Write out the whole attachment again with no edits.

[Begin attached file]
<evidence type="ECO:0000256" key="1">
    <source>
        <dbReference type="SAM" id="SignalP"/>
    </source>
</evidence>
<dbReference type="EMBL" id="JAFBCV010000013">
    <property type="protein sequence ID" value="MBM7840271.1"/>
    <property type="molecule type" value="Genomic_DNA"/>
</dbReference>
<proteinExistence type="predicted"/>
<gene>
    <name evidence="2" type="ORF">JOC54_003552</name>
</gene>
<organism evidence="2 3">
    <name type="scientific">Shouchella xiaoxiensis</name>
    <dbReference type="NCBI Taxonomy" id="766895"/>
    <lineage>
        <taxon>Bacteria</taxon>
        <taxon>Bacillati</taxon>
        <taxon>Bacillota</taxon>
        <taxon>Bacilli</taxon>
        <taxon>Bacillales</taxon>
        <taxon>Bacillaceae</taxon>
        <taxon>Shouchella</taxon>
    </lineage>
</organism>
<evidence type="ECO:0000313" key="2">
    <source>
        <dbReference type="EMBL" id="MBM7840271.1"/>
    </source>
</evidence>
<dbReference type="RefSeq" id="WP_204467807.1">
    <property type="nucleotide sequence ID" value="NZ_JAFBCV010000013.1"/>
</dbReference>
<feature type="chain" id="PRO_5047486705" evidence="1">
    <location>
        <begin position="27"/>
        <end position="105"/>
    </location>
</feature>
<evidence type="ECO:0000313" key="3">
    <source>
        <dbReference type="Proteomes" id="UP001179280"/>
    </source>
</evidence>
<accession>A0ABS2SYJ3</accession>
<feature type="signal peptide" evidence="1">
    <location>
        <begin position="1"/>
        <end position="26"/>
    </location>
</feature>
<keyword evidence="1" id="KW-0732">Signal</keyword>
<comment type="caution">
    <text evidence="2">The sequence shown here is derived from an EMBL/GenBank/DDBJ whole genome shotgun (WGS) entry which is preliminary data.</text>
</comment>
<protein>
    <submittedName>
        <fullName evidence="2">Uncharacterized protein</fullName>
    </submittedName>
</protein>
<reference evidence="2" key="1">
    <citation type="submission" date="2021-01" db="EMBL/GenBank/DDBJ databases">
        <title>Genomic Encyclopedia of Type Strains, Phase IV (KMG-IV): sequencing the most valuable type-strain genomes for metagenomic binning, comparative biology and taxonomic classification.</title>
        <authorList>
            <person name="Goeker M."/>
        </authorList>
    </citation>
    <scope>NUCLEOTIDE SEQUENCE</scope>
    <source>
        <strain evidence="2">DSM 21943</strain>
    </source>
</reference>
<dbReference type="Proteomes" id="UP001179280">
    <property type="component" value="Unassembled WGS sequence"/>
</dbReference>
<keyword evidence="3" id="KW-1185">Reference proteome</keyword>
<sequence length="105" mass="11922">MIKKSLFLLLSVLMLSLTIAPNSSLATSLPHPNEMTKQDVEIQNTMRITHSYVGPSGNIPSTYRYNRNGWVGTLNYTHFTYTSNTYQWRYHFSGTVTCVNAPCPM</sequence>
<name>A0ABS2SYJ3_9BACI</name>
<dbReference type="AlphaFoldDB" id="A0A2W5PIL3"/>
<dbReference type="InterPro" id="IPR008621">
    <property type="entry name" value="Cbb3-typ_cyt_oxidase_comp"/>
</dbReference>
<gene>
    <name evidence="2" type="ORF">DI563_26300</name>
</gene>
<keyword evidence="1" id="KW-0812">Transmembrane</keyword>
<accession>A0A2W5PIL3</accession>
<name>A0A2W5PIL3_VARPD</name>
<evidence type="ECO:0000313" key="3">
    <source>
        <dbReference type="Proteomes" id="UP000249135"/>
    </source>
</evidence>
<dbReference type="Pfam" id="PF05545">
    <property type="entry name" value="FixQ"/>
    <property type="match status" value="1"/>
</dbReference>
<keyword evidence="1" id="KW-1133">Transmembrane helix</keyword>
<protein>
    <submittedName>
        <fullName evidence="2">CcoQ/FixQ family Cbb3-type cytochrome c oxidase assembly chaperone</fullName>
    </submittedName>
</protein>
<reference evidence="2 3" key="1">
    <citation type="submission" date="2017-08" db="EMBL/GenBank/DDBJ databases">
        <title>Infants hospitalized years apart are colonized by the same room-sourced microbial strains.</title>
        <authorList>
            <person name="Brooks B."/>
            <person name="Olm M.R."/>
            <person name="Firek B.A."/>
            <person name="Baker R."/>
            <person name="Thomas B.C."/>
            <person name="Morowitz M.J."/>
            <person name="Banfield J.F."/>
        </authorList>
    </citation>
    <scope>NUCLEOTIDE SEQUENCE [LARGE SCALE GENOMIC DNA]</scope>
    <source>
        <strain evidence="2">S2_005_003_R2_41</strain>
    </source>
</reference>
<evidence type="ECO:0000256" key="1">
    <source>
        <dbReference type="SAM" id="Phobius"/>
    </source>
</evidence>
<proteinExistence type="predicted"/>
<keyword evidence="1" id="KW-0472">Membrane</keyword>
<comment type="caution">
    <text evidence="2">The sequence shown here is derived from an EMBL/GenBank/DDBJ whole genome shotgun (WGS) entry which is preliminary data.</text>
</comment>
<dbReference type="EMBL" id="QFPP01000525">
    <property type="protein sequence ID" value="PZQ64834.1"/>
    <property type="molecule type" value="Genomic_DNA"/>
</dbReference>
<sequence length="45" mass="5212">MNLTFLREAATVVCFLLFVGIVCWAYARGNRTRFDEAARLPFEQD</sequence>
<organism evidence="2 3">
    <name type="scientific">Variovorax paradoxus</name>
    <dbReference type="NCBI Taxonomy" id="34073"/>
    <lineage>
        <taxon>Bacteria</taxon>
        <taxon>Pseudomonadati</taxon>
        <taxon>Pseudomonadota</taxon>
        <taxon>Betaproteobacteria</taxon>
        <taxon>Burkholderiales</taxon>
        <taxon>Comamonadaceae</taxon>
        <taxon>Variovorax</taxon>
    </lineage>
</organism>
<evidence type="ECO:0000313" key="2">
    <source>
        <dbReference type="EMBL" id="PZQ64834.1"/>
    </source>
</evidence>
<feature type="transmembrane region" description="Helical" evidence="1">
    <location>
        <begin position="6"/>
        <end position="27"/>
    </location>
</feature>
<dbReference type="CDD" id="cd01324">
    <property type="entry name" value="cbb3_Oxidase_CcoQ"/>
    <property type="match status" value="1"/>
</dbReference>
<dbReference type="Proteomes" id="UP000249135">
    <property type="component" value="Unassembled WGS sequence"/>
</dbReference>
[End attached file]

<evidence type="ECO:0000256" key="1">
    <source>
        <dbReference type="SAM" id="SignalP"/>
    </source>
</evidence>
<dbReference type="EMBL" id="JAFBCV010000013">
    <property type="protein sequence ID" value="MBM7840271.1"/>
    <property type="molecule type" value="Genomic_DNA"/>
</dbReference>
<proteinExistence type="predicted"/>
<gene>
    <name evidence="2" type="ORF">JOC54_003552</name>
</gene>
<organism evidence="2 3">
    <name type="scientific">Shouchella xiaoxiensis</name>
    <dbReference type="NCBI Taxonomy" id="766895"/>
    <lineage>
        <taxon>Bacteria</taxon>
        <taxon>Bacillati</taxon>
        <taxon>Bacillota</taxon>
        <taxon>Bacilli</taxon>
        <taxon>Bacillales</taxon>
        <taxon>Bacillaceae</taxon>
        <taxon>Shouchella</taxon>
    </lineage>
</organism>
<evidence type="ECO:0000313" key="2">
    <source>
        <dbReference type="EMBL" id="MBM7840271.1"/>
    </source>
</evidence>
<dbReference type="RefSeq" id="WP_204467807.1">
    <property type="nucleotide sequence ID" value="NZ_JAFBCV010000013.1"/>
</dbReference>
<feature type="chain" id="PRO_5047486705" evidence="1">
    <location>
        <begin position="27"/>
        <end position="105"/>
    </location>
</feature>
<evidence type="ECO:0000313" key="3">
    <source>
        <dbReference type="Proteomes" id="UP001179280"/>
    </source>
</evidence>
<accession>A0ABS2SYJ3</accession>
<feature type="signal peptide" evidence="1">
    <location>
        <begin position="1"/>
        <end position="26"/>
    </location>
</feature>
<keyword evidence="1" id="KW-0732">Signal</keyword>
<comment type="caution">
    <text evidence="2">The sequence shown here is derived from an EMBL/GenBank/DDBJ whole genome shotgun (WGS) entry which is preliminary data.</text>
</comment>
<protein>
    <submittedName>
        <fullName evidence="2">Uncharacterized protein</fullName>
    </submittedName>
</protein>
<reference evidence="2" key="1">
    <citation type="submission" date="2021-01" db="EMBL/GenBank/DDBJ databases">
        <title>Genomic Encyclopedia of Type Strains, Phase IV (KMG-IV): sequencing the most valuable type-strain genomes for metagenomic binning, comparative biology and taxonomic classification.</title>
        <authorList>
            <person name="Goeker M."/>
        </authorList>
    </citation>
    <scope>NUCLEOTIDE SEQUENCE</scope>
    <source>
        <strain evidence="2">DSM 21943</strain>
    </source>
</reference>
<dbReference type="Proteomes" id="UP001179280">
    <property type="component" value="Unassembled WGS sequence"/>
</dbReference>
<keyword evidence="3" id="KW-1185">Reference proteome</keyword>
<sequence length="105" mass="11922">MIKKSLFLLLSVLMLSLTIAPNSSLATSLPHPNEMTKQDVEIQNTMRITHSYVGPSGNIPSTYRYNRNGWVGTLNYTHFTYTSNTYQWRYHFSGTVTCVNAPCPM</sequence>
<name>A0ABS2SYJ3_9BACI</name>
<dbReference type="AlphaFoldDB" id="A0A2W5PIL3"/>
<dbReference type="InterPro" id="IPR008621">
    <property type="entry name" value="Cbb3-typ_cyt_oxidase_comp"/>
</dbReference>
<gene>
    <name evidence="2" type="ORF">DI563_26300</name>
</gene>
<keyword evidence="1" id="KW-0812">Transmembrane</keyword>
<accession>A0A2W5PIL3</accession>
<name>A0A2W5PIL3_VARPD</name>
<evidence type="ECO:0000313" key="3">
    <source>
        <dbReference type="Proteomes" id="UP000249135"/>
    </source>
</evidence>
<dbReference type="Pfam" id="PF05545">
    <property type="entry name" value="FixQ"/>
    <property type="match status" value="1"/>
</dbReference>
<keyword evidence="1" id="KW-1133">Transmembrane helix</keyword>
<protein>
    <submittedName>
        <fullName evidence="2">CcoQ/FixQ family Cbb3-type cytochrome c oxidase assembly chaperone</fullName>
    </submittedName>
</protein>
<reference evidence="2 3" key="1">
    <citation type="submission" date="2017-08" db="EMBL/GenBank/DDBJ databases">
        <title>Infants hospitalized years apart are colonized by the same room-sourced microbial strains.</title>
        <authorList>
            <person name="Brooks B."/>
            <person name="Olm M.R."/>
            <person name="Firek B.A."/>
            <person name="Baker R."/>
            <person name="Thomas B.C."/>
            <person name="Morowitz M.J."/>
            <person name="Banfield J.F."/>
        </authorList>
    </citation>
    <scope>NUCLEOTIDE SEQUENCE [LARGE SCALE GENOMIC DNA]</scope>
    <source>
        <strain evidence="2">S2_005_003_R2_41</strain>
    </source>
</reference>
<evidence type="ECO:0000256" key="1">
    <source>
        <dbReference type="SAM" id="Phobius"/>
    </source>
</evidence>
<proteinExistence type="predicted"/>
<keyword evidence="1" id="KW-0472">Membrane</keyword>
<comment type="caution">
    <text evidence="2">The sequence shown here is derived from an EMBL/GenBank/DDBJ whole genome shotgun (WGS) entry which is preliminary data.</text>
</comment>
<dbReference type="EMBL" id="QFPP01000525">
    <property type="protein sequence ID" value="PZQ64834.1"/>
    <property type="molecule type" value="Genomic_DNA"/>
</dbReference>
<sequence length="45" mass="5212">MNLTFLREAATVVCFLLFVGIVCWAYARGNRTRFDEAARLPFEQD</sequence>
<organism evidence="2 3">
    <name type="scientific">Variovorax paradoxus</name>
    <dbReference type="NCBI Taxonomy" id="34073"/>
    <lineage>
        <taxon>Bacteria</taxon>
        <taxon>Pseudomonadati</taxon>
        <taxon>Pseudomonadota</taxon>
        <taxon>Betaproteobacteria</taxon>
        <taxon>Burkholderiales</taxon>
        <taxon>Comamonadaceae</taxon>
        <taxon>Variovorax</taxon>
    </lineage>
</organism>
<evidence type="ECO:0000313" key="2">
    <source>
        <dbReference type="EMBL" id="PZQ64834.1"/>
    </source>
</evidence>
<feature type="transmembrane region" description="Helical" evidence="1">
    <location>
        <begin position="6"/>
        <end position="27"/>
    </location>
</feature>
<dbReference type="CDD" id="cd01324">
    <property type="entry name" value="cbb3_Oxidase_CcoQ"/>
    <property type="match status" value="1"/>
</dbReference>
<dbReference type="Proteomes" id="UP000249135">
    <property type="component" value="Unassembled WGS sequence"/>
</dbReference>